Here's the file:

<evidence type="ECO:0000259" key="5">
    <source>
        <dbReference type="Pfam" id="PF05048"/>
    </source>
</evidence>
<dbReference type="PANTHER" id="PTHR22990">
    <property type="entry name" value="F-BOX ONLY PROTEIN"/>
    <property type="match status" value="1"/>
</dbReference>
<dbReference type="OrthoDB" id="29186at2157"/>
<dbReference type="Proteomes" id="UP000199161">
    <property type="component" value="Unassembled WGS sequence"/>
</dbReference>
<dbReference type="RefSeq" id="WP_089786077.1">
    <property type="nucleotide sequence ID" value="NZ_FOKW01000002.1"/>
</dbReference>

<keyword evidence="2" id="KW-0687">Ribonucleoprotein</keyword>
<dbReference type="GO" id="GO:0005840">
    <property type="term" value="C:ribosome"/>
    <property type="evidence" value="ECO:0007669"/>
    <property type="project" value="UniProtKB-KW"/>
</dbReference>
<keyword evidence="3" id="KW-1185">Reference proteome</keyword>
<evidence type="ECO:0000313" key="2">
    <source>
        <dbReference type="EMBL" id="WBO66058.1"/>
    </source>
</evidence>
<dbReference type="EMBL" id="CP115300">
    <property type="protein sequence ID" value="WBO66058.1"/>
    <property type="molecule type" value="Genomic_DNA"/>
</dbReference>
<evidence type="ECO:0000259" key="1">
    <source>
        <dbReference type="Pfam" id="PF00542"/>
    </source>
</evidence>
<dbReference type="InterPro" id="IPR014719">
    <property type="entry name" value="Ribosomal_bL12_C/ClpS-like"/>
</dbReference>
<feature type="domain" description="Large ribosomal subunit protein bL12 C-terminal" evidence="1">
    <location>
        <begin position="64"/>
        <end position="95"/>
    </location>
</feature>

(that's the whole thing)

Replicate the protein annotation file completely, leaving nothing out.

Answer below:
<evidence type="ECO:0000259" key="5">
    <source>
        <dbReference type="Pfam" id="PF05048"/>
    </source>
</evidence>
<dbReference type="PANTHER" id="PTHR22990">
    <property type="entry name" value="F-BOX ONLY PROTEIN"/>
    <property type="match status" value="1"/>
</dbReference>
<dbReference type="OrthoDB" id="29186at2157"/>
<dbReference type="Proteomes" id="UP000199161">
    <property type="component" value="Unassembled WGS sequence"/>
</dbReference>
<dbReference type="RefSeq" id="WP_089786077.1">
    <property type="nucleotide sequence ID" value="NZ_FOKW01000002.1"/>
</dbReference>

<keyword evidence="2" id="KW-0687">Ribonucleoprotein</keyword>
<dbReference type="GO" id="GO:0005840">
    <property type="term" value="C:ribosome"/>
    <property type="evidence" value="ECO:0007669"/>
    <property type="project" value="UniProtKB-KW"/>
</dbReference>
<keyword evidence="3" id="KW-1185">Reference proteome</keyword>
<evidence type="ECO:0000313" key="2">
    <source>
        <dbReference type="EMBL" id="WBO66058.1"/>
    </source>
</evidence>
<dbReference type="EMBL" id="CP115300">
    <property type="protein sequence ID" value="WBO66058.1"/>
    <property type="molecule type" value="Genomic_DNA"/>
</dbReference>
<evidence type="ECO:0000259" key="1">
    <source>
        <dbReference type="Pfam" id="PF00542"/>
    </source>
</evidence>
<dbReference type="InterPro" id="IPR014719">
    <property type="entry name" value="Ribosomal_bL12_C/ClpS-like"/>
</dbReference>
<feature type="domain" description="Large ribosomal subunit protein bL12 C-terminal" evidence="1">
    <location>
        <begin position="64"/>
        <end position="95"/>
    </location>
</feature>